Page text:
Besides the circumstances of his death, Nye says she learned much about her father's life from reading the manuscript of "Fateful Rendezvous," which follows him from his birth in St. Louis through Western Military Academy and Annapolis, in the years before Pearl Harbor. "I just never knew anything about his childhood at all, about how he met and courted my mother."
The Capone connection
O'Hare's early years, his impulsive courtship and marriage, his courage under fire were ready-made ingredients for Hollywood, which was turning out assembly-line movies about combat heroes, like "God Is My Co-Pilot," "Pride of the Marines," and "Thirty Seconds Over Tokyo," while the war was still in progress. But Butch's image was tarnished, the authors of "Fateful Rendezvous" are convinced, partly because his father, known as E.J., had operated dog tracks for Capone in Chicago, Miami and Boston, beginning in 1925.
It was apparently a legal arrangement, according to Lundstrom and Ewing, in which Capone recruited the senior O'Hare for his talents as a "counselor and business manager," not for his criminal expertise. The authors also found persuasive evidence that O'Hare had played an undercover role in helping the government convict Capone of income tax evasion in 1931. Though Capone was in prison (and Butch was stationed in Pensacola with the Navy) in November 1939, when E.J. O'Hare was shotgunned to death on a Chicago street, there was little doubt that Capone had him killed for informing.
Among the most persistent rumors to emerge from E.J.'s assassination was that he had betrayed Capone in a deal to get Butch admitted to Annapolis. "(Broadcaster) Paul Harvey started that," says Ewing, "and it's gone on and on. But there's no truth to it. Legend may be more interesting than fact, but that's not the way it worked. E.J. went to the Treasury Department simply to get Capone out of his business."
But the myth remained so durable, says Ewing, senior curator of Patriots Point Naval and Maritime Museum in Charleston, S.C., that "the O'Hare family was bound and determined there was never going to be a book or a movie about Butch. They turned down over 50 requests. They didn't know themselves whether their father was an innocent businessman who got caught up in the web or whether he was indeed in cahoots with Capone. They dearly loved him but if he was a criminal, they just didn't want to know."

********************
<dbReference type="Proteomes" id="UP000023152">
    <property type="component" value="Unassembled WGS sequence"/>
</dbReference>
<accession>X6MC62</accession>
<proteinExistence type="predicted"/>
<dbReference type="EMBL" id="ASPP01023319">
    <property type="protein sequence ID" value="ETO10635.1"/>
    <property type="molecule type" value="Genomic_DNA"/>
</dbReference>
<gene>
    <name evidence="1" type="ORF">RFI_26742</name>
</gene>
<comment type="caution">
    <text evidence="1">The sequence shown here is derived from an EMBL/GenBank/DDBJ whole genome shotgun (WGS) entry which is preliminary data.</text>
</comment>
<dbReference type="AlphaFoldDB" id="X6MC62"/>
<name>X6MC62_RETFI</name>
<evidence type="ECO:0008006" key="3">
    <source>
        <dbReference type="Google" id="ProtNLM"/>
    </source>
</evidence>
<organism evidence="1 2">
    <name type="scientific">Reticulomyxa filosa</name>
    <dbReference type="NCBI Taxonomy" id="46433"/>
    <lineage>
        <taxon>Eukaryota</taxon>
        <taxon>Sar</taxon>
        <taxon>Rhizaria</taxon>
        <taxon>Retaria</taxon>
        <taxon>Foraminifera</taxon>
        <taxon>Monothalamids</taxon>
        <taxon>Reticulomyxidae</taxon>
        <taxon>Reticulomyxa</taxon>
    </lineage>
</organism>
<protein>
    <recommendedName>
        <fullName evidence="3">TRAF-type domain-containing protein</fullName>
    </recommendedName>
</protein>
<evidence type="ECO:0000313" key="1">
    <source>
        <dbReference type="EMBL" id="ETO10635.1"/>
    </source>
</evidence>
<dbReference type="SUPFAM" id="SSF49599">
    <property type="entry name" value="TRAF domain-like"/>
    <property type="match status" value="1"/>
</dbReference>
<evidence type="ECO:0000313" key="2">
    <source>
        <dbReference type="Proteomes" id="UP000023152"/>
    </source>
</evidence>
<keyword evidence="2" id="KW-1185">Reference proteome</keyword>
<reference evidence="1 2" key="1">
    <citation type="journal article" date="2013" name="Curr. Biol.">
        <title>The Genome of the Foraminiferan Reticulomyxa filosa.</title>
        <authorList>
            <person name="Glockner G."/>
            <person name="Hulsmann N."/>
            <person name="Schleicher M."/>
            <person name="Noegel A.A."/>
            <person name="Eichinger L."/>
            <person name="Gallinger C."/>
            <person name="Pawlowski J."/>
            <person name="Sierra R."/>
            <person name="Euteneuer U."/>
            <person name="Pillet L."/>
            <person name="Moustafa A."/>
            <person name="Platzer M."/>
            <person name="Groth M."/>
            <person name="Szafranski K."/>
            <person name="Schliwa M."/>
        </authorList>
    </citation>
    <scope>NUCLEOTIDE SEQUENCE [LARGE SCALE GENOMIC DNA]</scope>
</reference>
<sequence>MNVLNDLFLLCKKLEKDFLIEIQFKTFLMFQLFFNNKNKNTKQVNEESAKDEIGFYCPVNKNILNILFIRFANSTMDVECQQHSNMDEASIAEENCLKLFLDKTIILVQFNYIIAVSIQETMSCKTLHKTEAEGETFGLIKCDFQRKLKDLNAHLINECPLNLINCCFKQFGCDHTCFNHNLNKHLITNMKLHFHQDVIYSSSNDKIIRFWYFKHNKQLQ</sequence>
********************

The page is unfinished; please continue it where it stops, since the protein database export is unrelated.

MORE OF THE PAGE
The author of six other military histories, Ewing said he and Lundstrom were able to persuade the O'Hares that an "honest appraisal" was in their best interests, just to stop the rumors and speculation. After poring through government and family archives, they were almost as relieved as O'Hare's survivors to conclude that E.J.'s involvement with Capone was a case of poor judgment, and not a criminal conspiracy.
Other than through his father, Butch O'Hare had only loose ties to Chicago. When his parents were divorced, he stayed in St. Louis with his mother, moving his family to Phoenix during the war. That was no deterrent to Tribune publisher Robert R. McCormick in his campaign to have Chicago's Orchard Place Airport rechristened to honor Butch O'Hare, and in 1949 Ald. John Hoellen's proposal passed the City Council, creating O'Hare Field.
A restored treasure
The publication of "Fateful Rendezvous" was meant to coincide with the dedication of the restored Wildcat at O'Hare, but red tape delayed the transfer of the aircraft from a Marine museum at El Toro, Calif. Once it arrives at the Air Classics Museum of Aviation here, it will be restored to its combat colors, a paint job that will include five "rising suns" below the canopy, symbolizing the Japanese kills that made Butch O'Hare the Navy's first World War II ace.
On loan from the Navy, the Wildcat was originally retrieved not from some aviation dry dock but from the waters of Lake Michigan, according to Richard Long of the Air Classics Museum. Used to train carrier pilots off converted lake steamers, the Wildcats were dumped overboard when they were no longer airworthy.
Of the approximately 100 aircraft junked in the lake, only five Wildcats have been recovered, Long says, making the one displayed at O'Hare a "national treasure." The $150,000 project, underwritten by the McDonald's Corp., could open as early as June, Long says, and will be supported by four model planes and information kiosks prominently stationed in other terminals, making travelers aware of Butch's war record and calling attention to the main display.
The O'Hare exhibit will avoid the controversial question of how Butch died (as well as his father's link to Capone). For a complete, and presumably accurate, version, the curious will have to consult "Fateful Rendezvous."
"Nobody can say with absolute certainty," says co-author Lundstrom, "but the evidence is much, much stronger that he was shot down by the Japanese and not by his own side. We've laid out our case, and I think the book will make a strong impact."